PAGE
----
How many years has it been since the Internet launched publicly? At least 10 if not more. And as it goes with every life-changing invention, we all assume that it “just can’t get any better than this”! And, as it always goes, we are dead wrong.

What has happened here is we’ve moved into an age where almost everything is at our fingertips. But in the process, we’ve secluded our clients and ourselves. Through the wonder of the Worldwide Web and email, we’ve put personal interaction on the back burner. While at first most thought automation and email were an excellent way to handle business, we are now finding out that clients just won’t stand for it. We must now move from the Information Age to the Age of Personal Touch. But how?

Where Did We Go Wrong?

To answer that question we must first look at what has happened in the course of business over the last several years and where we stand now.

Over 10 years ago consumers were on the verge of realizing that they were the key to business – not the business owner. They were making the discovery that without customers a business would fail. This realization brought them to the point of demanding their rights as consumers.

No longer were they going to stand for companies that did not allow for returns or refunds. They stopped tolerating rude and pushy salespeople who thought they were doing the client a favor by selling to them. They began to expect choices and those choices were provided to them.

All of these changes in consumer behavior were the starting point for a customer service revolution. Customers were finally getting the treatment they deserved. Personal service, salespeople who knew their names and recognition for being the driving force behind company profits. Then came the Internet.

At first it promised more choice, greater opportunities for competition and the fastest service. Consumers went wild and thought they had found Nirvana. However, their excitement was short-lived.

Online consumers began to have a different set of complaints. They found out quickly that it was difficult to determine whether online stores were “legit”. They realized that making product returns to Internet businesses cost additional shipping. And they also discovered that cheap and sleazy salespeople also existed online.

What Do Online Consumers Want Now?

There are now a new set of demands. Online consumers want us to provide it “all”! While statistics show that most Internet surfers are pleased with the selection, the choices and the fast output of information - they also want to return to the old days.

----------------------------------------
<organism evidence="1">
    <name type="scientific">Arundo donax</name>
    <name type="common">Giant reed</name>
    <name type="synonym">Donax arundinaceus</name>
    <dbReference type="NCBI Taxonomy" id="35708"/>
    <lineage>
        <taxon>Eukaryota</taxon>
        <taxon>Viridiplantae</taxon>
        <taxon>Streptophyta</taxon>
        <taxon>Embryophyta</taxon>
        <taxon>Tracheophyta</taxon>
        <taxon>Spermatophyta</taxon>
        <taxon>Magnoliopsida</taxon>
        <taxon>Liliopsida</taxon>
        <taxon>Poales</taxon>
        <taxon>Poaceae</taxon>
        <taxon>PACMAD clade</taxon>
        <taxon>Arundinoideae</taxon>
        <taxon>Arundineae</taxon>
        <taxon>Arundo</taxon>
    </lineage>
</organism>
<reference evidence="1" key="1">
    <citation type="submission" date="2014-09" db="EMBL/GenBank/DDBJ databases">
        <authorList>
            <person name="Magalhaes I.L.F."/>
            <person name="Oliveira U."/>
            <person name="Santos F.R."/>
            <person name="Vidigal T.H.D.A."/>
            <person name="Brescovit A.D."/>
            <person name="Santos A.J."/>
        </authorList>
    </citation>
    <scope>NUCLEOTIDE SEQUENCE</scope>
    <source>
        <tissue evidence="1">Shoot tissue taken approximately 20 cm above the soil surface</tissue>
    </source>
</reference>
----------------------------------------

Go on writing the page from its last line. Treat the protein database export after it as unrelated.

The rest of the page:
In addition to a world of information, quality products at reasonable prices, and speed; customers want personal service. They kind they used to get at the local mall.

Totally automated sites that allow for no contact information are being mentally banned by online customers. Those sites that promise more than they deliver are being reported to online consumer agencies. And Internet businesses that can’t or won’t be flexible to customer preferences are dropping like flies.

So how do you ensure your online business is ready for the New Age Consumer? Simple. It doesn’t take much to make them happy. Here are a few recommendations to get you on the right track.

Provide Contact Information – This should be a no brainer by now. Even most search engines require that your address or phone number be listed on your site. Provide some type of contact information in addition to email so customers can reach you in the way they prefer to.

Offer Choices – No one likes to feel as though there is only one way to go. Whatever you provide, give the client options. Perhaps you can accept credit card, checks or email payments. You might consider offering hourly or firm quotes on services you provide. Maybe you’re in a position to allow for incremental payments instead of payment all at once. Or your shipping policy could provide several options to suit customers. Wherever possible, provide options.

Speed – Everyone these days is impatient. Do whatever you do as quickly as you can. One tip I’ve always followed in my customer service practices is to under promise and over deliver. For example: let’s say you sell toys and a client places an online order for an out-of-stock item. If you honestly think the toy will arrive on the 13th, inform the customer that it will arrive on the 16th. This will accomplish two things. One: if your order to the manufacturer is delayed, the customer will not have to be inconvenienced a second time. Two: allows the customer to be thrilled when they receive their order faster than they believed they would. And lastly…

Respond Promptly – Short, sweet and to the point. If you receive email messages, faxes or telephone calls from customers, respond within 48 hours if at all possible.

If you put your mind to it, you will come up with other ways to merge the Information Age with the Age of Personal Touch. And when you do your customers will reward you with their business over and over again.

Most buying decisions are emotional. Your ad copy should be, too!

Author's Bio: 

Karon is Owner and President of KT & Associates who offers
targeted copywriting, copy editing & ezine article services. Subscribe to KT & Associates' Ezine "Business Essentials" at or visit her site at .